It's one thing for a president to feed hysteria, but it's pretty bad when a supposedly objective wire service like The Associated Press plays the same game. To quote an AP dispatch that appeared in the paper as straight news the other day (February 16, 2009) -- "Passage of the stimulus measure -- unprecedented in its cost -- was a triumph for Obama as he struggles to lift the country from a financial nosedive unseen since the Great Depression of the 1930s."

Unseen since the Great Depression. A little perspective, please. To restore it, just look around. Does this country look like those Walker Evans photographs of the utterly depressed Thirties?

Let's look at the numbers: In 2008, the American economy lost 3.4 million jobs. Painful. That's 2.2 percent of the labor force.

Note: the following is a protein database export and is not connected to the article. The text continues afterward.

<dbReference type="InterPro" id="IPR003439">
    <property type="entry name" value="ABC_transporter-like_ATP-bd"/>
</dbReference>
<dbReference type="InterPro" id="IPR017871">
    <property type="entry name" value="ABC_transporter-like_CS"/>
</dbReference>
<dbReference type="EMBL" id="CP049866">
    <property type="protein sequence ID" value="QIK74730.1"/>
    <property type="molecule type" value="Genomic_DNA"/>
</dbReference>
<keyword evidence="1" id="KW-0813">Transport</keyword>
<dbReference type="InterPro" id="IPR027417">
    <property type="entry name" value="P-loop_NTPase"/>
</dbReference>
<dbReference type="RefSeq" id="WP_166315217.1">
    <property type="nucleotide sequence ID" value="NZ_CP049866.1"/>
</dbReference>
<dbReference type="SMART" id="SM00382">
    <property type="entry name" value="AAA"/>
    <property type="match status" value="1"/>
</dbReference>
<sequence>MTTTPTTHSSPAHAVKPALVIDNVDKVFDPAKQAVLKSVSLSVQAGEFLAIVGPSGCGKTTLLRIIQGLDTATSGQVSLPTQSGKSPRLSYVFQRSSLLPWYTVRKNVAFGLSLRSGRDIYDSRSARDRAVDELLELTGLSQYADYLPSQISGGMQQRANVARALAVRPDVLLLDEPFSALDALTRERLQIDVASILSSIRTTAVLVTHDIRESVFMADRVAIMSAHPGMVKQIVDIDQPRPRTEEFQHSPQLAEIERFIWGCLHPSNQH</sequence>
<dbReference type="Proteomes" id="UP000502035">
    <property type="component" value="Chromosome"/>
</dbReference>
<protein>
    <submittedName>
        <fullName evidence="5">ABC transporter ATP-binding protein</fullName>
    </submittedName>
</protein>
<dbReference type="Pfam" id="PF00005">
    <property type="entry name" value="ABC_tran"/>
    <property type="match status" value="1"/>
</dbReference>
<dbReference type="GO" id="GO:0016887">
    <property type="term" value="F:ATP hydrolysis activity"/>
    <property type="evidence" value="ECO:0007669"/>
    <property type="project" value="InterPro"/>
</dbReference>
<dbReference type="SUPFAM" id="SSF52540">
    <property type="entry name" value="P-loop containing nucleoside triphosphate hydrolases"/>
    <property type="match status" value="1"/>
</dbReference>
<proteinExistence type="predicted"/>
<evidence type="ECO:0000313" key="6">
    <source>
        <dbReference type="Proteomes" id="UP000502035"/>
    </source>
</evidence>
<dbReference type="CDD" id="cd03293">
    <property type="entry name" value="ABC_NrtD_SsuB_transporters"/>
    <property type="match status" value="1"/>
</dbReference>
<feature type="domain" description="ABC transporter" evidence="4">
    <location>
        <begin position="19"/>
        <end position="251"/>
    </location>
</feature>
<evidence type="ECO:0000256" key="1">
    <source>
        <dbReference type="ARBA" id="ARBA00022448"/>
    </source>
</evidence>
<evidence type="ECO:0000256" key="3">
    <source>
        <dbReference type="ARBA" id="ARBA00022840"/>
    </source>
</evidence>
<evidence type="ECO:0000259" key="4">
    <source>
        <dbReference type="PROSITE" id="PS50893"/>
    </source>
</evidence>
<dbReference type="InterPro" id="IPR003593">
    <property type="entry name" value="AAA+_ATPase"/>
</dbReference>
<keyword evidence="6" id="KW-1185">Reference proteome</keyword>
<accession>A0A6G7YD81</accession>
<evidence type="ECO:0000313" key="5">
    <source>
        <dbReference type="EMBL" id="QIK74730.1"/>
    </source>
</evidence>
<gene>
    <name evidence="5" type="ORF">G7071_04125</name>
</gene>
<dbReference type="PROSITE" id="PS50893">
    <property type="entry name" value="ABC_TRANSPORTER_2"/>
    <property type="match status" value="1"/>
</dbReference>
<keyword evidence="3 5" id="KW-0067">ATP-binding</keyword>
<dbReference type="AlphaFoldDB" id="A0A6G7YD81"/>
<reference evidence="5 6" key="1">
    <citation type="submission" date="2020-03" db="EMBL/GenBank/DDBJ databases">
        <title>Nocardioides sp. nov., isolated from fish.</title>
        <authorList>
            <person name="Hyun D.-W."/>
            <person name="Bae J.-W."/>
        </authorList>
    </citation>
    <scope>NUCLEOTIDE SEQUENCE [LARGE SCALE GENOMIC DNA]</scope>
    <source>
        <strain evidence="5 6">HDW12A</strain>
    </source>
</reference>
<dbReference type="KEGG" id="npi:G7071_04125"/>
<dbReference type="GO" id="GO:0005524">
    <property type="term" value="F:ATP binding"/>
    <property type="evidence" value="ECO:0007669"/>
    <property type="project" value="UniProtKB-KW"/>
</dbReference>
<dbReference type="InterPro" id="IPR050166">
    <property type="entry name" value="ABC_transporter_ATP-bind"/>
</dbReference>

But from November of '81 to October of '82, 2.4 million jobs were lost -- a smaller number but just as great a percentage of the smaller labor force back then: 2.2 percent.

The unemployment rate last month (7.6 percent) was far below its peak in 1982: 10.8 percent. That's when the groundwork was being laid, thanks to dramatic tax cuts, for the Reagan Recovery, one of the longest-running booms in American history.

Comparisons to the 1930s are even less realistic. In the early '30s, jobs were being lost at triple today's rate. By the time FDR was inaugurated in 1933, a quarter of the country was jobless. Over 10,000 banks would fail that year compared to a couple of dozen last year. That number can't even compare to the more than 3,000 lost in the savings-and-loans debacle of 1987-88.